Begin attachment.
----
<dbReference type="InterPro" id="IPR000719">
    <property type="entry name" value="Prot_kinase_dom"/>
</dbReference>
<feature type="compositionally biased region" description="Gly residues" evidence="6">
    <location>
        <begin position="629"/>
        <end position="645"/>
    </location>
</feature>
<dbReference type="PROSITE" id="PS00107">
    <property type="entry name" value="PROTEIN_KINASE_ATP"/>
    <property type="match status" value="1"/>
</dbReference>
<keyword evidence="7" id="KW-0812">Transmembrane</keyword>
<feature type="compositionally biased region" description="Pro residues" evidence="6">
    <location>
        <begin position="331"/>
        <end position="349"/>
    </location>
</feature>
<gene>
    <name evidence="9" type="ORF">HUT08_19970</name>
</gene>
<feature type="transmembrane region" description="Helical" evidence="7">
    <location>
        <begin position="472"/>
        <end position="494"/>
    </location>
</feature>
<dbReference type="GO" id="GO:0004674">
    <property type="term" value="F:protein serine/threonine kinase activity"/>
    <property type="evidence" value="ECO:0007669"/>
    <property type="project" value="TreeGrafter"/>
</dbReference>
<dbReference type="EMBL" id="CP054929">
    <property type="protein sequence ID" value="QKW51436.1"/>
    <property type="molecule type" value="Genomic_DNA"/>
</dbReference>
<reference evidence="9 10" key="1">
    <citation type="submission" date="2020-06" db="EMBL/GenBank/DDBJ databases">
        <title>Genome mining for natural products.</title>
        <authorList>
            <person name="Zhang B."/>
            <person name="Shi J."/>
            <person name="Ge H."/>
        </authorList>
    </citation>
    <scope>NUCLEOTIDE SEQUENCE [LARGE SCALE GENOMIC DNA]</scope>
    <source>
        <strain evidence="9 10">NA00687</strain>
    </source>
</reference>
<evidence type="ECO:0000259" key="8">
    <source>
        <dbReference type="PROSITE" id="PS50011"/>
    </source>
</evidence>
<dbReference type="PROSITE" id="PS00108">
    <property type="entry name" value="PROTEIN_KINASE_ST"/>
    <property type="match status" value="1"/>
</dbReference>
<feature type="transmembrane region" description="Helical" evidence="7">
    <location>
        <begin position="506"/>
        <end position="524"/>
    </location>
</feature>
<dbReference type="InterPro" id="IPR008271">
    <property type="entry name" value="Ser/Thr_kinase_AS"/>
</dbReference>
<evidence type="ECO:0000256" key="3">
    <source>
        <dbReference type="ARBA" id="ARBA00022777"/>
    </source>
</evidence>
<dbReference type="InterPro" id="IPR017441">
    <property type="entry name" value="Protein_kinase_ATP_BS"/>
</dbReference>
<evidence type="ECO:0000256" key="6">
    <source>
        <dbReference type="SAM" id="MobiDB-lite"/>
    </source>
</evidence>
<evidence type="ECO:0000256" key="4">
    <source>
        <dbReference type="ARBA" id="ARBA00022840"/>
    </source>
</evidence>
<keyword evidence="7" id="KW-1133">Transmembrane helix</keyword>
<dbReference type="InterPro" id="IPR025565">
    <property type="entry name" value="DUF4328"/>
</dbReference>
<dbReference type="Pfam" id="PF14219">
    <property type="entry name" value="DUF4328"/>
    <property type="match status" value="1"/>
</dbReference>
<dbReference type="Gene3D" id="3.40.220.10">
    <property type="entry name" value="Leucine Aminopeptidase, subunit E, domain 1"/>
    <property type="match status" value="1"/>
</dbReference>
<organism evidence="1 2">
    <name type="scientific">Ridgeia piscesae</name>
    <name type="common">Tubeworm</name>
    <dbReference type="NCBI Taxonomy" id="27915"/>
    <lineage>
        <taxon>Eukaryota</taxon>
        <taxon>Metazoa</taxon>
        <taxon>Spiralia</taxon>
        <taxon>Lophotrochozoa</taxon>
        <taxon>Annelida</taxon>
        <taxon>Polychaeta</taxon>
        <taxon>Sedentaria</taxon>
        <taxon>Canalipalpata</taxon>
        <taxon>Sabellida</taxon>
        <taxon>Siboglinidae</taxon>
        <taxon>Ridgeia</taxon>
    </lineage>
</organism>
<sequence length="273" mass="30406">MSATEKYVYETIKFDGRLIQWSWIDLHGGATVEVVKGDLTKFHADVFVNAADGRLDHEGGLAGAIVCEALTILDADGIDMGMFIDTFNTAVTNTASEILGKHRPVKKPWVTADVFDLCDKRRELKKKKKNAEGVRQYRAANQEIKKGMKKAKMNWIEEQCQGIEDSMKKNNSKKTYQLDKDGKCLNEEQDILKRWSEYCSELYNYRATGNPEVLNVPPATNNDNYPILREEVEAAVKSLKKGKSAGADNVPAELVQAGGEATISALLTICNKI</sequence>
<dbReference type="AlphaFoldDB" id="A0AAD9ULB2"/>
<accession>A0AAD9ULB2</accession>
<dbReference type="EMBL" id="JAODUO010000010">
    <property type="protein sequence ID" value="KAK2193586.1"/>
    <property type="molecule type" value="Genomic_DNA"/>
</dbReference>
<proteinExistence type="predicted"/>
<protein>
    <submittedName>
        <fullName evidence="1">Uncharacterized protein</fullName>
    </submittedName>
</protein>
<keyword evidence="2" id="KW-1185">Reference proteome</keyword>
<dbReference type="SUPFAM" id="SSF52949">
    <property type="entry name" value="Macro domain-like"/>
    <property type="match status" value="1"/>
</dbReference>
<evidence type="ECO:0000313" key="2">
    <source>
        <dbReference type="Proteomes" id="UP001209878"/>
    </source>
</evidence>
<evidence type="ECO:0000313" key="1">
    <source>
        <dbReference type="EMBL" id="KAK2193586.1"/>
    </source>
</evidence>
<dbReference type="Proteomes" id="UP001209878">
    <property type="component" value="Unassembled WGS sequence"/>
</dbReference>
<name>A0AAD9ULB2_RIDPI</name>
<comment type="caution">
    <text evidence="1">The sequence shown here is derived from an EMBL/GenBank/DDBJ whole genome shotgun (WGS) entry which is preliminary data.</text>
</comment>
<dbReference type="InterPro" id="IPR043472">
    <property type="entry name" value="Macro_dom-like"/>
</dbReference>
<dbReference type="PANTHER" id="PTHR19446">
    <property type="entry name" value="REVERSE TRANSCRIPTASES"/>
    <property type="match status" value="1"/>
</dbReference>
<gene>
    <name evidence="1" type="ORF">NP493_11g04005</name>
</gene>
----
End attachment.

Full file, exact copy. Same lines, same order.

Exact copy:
<dbReference type="InterPro" id="IPR000719">
    <property type="entry name" value="Prot_kinase_dom"/>
</dbReference>
<feature type="compositionally biased region" description="Gly residues" evidence="6">
    <location>
        <begin position="629"/>
        <end position="645"/>
    </location>
</feature>
<dbReference type="PROSITE" id="PS00107">
    <property type="entry name" value="PROTEIN_KINASE_ATP"/>
    <property type="match status" value="1"/>
</dbReference>
<keyword evidence="7" id="KW-0812">Transmembrane</keyword>
<feature type="compositionally biased region" description="Pro residues" evidence="6">
    <location>
        <begin position="331"/>
        <end position="349"/>
    </location>
</feature>
<gene>
    <name evidence="9" type="ORF">HUT08_19970</name>
</gene>
<feature type="transmembrane region" description="Helical" evidence="7">
    <location>
        <begin position="472"/>
        <end position="494"/>
    </location>
</feature>
<dbReference type="GO" id="GO:0004674">
    <property type="term" value="F:protein serine/threonine kinase activity"/>
    <property type="evidence" value="ECO:0007669"/>
    <property type="project" value="TreeGrafter"/>
</dbReference>
<dbReference type="EMBL" id="CP054929">
    <property type="protein sequence ID" value="QKW51436.1"/>
    <property type="molecule type" value="Genomic_DNA"/>
</dbReference>
<reference evidence="9 10" key="1">
    <citation type="submission" date="2020-06" db="EMBL/GenBank/DDBJ databases">
        <title>Genome mining for natural products.</title>
        <authorList>
            <person name="Zhang B."/>
            <person name="Shi J."/>
            <person name="Ge H."/>
        </authorList>
    </citation>
    <scope>NUCLEOTIDE SEQUENCE [LARGE SCALE GENOMIC DNA]</scope>
    <source>
        <strain evidence="9 10">NA00687</strain>
    </source>
</reference>
<evidence type="ECO:0000259" key="8">
    <source>
        <dbReference type="PROSITE" id="PS50011"/>
    </source>
</evidence>
<dbReference type="PROSITE" id="PS00108">
    <property type="entry name" value="PROTEIN_KINASE_ST"/>
    <property type="match status" value="1"/>
</dbReference>
<feature type="transmembrane region" description="Helical" evidence="7">
    <location>
        <begin position="506"/>
        <end position="524"/>
    </location>
</feature>
<dbReference type="InterPro" id="IPR008271">
    <property type="entry name" value="Ser/Thr_kinase_AS"/>
</dbReference>
<evidence type="ECO:0000256" key="3">
    <source>
        <dbReference type="ARBA" id="ARBA00022777"/>
    </source>
</evidence>
<dbReference type="InterPro" id="IPR017441">
    <property type="entry name" value="Protein_kinase_ATP_BS"/>
</dbReference>
<evidence type="ECO:0000256" key="6">
    <source>
        <dbReference type="SAM" id="MobiDB-lite"/>
    </source>
</evidence>
<evidence type="ECO:0000256" key="4">
    <source>
        <dbReference type="ARBA" id="ARBA00022840"/>
    </source>
</evidence>
<keyword evidence="7" id="KW-1133">Transmembrane helix</keyword>
<dbReference type="InterPro" id="IPR025565">
    <property type="entry name" value="DUF4328"/>
</dbReference>
<dbReference type="Pfam" id="PF14219">
    <property type="entry name" value="DUF4328"/>
    <property type="match status" value="1"/>
</dbReference>
<dbReference type="Gene3D" id="3.40.220.10">
    <property type="entry name" value="Leucine Aminopeptidase, subunit E, domain 1"/>
    <property type="match status" value="1"/>
</dbReference>
<organism evidence="1 2">
    <name type="scientific">Ridgeia piscesae</name>
    <name type="common">Tubeworm</name>
    <dbReference type="NCBI Taxonomy" id="27915"/>
    <lineage>
        <taxon>Eukaryota</taxon>
        <taxon>Metazoa</taxon>
        <taxon>Spiralia</taxon>
        <taxon>Lophotrochozoa</taxon>
        <taxon>Annelida</taxon>
        <taxon>Polychaeta</taxon>
        <taxon>Sedentaria</taxon>
        <taxon>Canalipalpata</taxon>
        <taxon>Sabellida</taxon>
        <taxon>Siboglinidae</taxon>
        <taxon>Ridgeia</taxon>
    </lineage>
</organism>
<sequence length="273" mass="30406">MSATEKYVYETIKFDGRLIQWSWIDLHGGATVEVVKGDLTKFHADVFVNAADGRLDHEGGLAGAIVCEALTILDADGIDMGMFIDTFNTAVTNTASEILGKHRPVKKPWVTADVFDLCDKRRELKKKKKNAEGVRQYRAANQEIKKGMKKAKMNWIEEQCQGIEDSMKKNNSKKTYQLDKDGKCLNEEQDILKRWSEYCSELYNYRATGNPEVLNVPPATNNDNYPILREEVEAAVKSLKKGKSAGADNVPAELVQAGGEATISALLTICNKI</sequence>
<dbReference type="AlphaFoldDB" id="A0AAD9ULB2"/>
<accession>A0AAD9ULB2</accession>
<dbReference type="EMBL" id="JAODUO010000010">
    <property type="protein sequence ID" value="KAK2193586.1"/>
    <property type="molecule type" value="Genomic_DNA"/>
</dbReference>
<proteinExistence type="predicted"/>
<protein>
    <submittedName>
        <fullName evidence="1">Uncharacterized protein</fullName>
    </submittedName>
</protein>
<keyword evidence="2" id="KW-1185">Reference proteome</keyword>
<dbReference type="SUPFAM" id="SSF52949">
    <property type="entry name" value="Macro domain-like"/>
    <property type="match status" value="1"/>
</dbReference>
<evidence type="ECO:0000313" key="2">
    <source>
        <dbReference type="Proteomes" id="UP001209878"/>
    </source>
</evidence>
<evidence type="ECO:0000313" key="1">
    <source>
        <dbReference type="EMBL" id="KAK2193586.1"/>
    </source>
</evidence>
<dbReference type="Proteomes" id="UP001209878">
    <property type="component" value="Unassembled WGS sequence"/>
</dbReference>
<name>A0AAD9ULB2_RIDPI</name>
<comment type="caution">
    <text evidence="1">The sequence shown here is derived from an EMBL/GenBank/DDBJ whole genome shotgun (WGS) entry which is preliminary data.</text>
</comment>
<dbReference type="InterPro" id="IPR043472">
    <property type="entry name" value="Macro_dom-like"/>
</dbReference>
<dbReference type="PANTHER" id="PTHR19446">
    <property type="entry name" value="REVERSE TRANSCRIPTASES"/>
    <property type="match status" value="1"/>
</dbReference>
<gene>
    <name evidence="1" type="ORF">NP493_11g04005</name>
</gene>